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Education Teaching and Learning

A Physics Community

At Berkeley, Alum Helps Students Navigate a Challenging Field

By Roberta Kwok | Photo by Matt Beardsley

Ben FellemanAngie Little ’05, second from right, with participants of the Compass Project at the University of California, Berkeley. More than 40 graduate students have worked on the project, not including its founders, since 2007.

When Angie Little ’05 was a physics major at Seattle Pacific University, she started a local chapter of the Society of Physics Students. For a while, she was on her own. “I was the president and only member,” says Little.

That didn’t last long. Several people joined by the time she graduated — and the club is still going.

Little went on to co-found a community-oriented undergraduate physics education program called the Compass Project at the University of California, Berkeley, while pursuing a doctorate in physics. She wanted to bring the “family, community-like feel” she experienced in Seattle Pacific’s physics program to Berkeley students.

My time at SPU left a big impression on me,” she says. “We — the undergrads — were always treated like colleagues by professors.”

The Compass Project aims to help undergraduates, especially students from underrepresented groups, succeed in a demanding physics program. Little can relate firsthand to their challenges: During her first year of graduate school at Berkeley, she had to retake a quantum mechanics course and had to take extra classes to catch up.

“I was trying to make sense of struggling academically for the first time,” she says. And as a teaching assistant, she saw that “a lot of my freshman students were experiencing the exact same thing.”

Little, who is part Native-American, also noticed a lack of diversity among the students. So in 2006 she began working with two fellow graduate students to develop a two-week summer physics program for incoming freshmen, particularly women, minorities, and first-generation college students. The graduate team studied science education strategies, solicited funding, and launched the first summer program with 11 undergraduates in 2007.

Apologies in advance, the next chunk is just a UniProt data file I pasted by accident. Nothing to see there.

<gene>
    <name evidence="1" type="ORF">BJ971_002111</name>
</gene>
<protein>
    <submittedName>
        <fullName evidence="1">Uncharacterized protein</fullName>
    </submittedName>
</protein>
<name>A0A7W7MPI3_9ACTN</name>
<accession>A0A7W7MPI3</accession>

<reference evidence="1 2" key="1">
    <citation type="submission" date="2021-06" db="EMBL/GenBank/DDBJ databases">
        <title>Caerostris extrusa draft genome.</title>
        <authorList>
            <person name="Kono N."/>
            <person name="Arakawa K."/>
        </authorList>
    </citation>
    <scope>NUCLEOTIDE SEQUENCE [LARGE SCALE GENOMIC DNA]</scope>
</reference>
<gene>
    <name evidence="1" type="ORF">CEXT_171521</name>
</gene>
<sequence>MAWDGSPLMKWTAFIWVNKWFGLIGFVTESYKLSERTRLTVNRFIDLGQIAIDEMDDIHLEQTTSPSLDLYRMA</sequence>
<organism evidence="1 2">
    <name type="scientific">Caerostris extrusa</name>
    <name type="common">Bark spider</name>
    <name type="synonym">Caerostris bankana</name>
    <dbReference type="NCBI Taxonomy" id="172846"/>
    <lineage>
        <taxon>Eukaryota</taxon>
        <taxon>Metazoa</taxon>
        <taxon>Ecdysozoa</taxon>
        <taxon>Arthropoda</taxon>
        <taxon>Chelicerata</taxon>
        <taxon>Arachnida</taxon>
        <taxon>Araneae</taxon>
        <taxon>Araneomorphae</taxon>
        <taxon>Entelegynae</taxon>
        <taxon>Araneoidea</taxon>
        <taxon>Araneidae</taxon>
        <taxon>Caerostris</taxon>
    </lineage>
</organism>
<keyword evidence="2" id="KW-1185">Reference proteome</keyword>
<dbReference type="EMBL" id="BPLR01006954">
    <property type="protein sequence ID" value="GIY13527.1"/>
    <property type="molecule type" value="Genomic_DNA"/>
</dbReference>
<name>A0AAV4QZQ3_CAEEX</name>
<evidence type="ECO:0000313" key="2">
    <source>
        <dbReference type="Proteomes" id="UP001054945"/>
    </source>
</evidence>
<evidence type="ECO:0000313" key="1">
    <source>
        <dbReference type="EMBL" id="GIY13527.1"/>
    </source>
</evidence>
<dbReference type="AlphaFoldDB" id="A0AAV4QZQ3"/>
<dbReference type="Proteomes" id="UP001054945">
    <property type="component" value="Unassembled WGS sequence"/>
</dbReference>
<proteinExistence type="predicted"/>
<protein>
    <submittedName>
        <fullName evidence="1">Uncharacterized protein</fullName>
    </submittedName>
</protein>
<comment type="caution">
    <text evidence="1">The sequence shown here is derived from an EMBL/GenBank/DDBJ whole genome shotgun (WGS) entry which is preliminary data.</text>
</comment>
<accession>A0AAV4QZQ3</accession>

The Compass philosophy is to give students a sense of “what’s really cool about physics,” rather than offering remedial instruction to shore up knowledge of math or science, says Little. During the first summer program, for example, students focused on how earthquakes contribute to knowledge of the Earth’s innards. The teachers used blocks connected by springs to demonstrate waves moving through a material, and students took a tour of the fault line that runs through Berkeley’s football stadium.

The program also emphasizes problem-solving skills — and reassures students that struggling is normal. In some classes,the undergraduates give graduate instructors a new problem and watch them grapple with it. Students can push a “jargon buzzer” when they hear a word they don’t understand. “We really try and create a safe space,” says Little. “It’s totally OK to mess up.”

Learning to work in teams is crucial, says Gina Quan, a former Compass participant. “You’re sort of doomed if you can’t talk to other people about problems in physics, because it gets so hard,” she says. The approach seems to be working: 92 percent of Compass’ 2007 and 2008 students have graduated or are expected to graduate from Berkeley this year, and 85 percent majored in science, technology, engineering, or math. Last year, the Compass Project won the American Physical Society’s Award for Improving Undergraduate Physics Education.

Compass’ grassroots origins are unique because such programs are usually started by professors, administrators, or university initiatives, says Stamatis Vokos, SPU professor of physics and Little’s undergraduate thesis advisor.

Little has changed her graduate research focus from physics to science education — another interest piqued during her time at Seattle Pacific. She draws on data from workshops with Compass students to study how undergraduates think about physical patterns.

SPU’s Physics Department often applied concepts from science education research in the classroom, such as learning in small groups, says Little, who was an undergraduate teaching assistant during her senior year. “I took those skills with me into my work at Berkeley,” she says.

Little’s community-building skills were evident even at SPU, says Vokos: “She had this glue that keeps a community together.”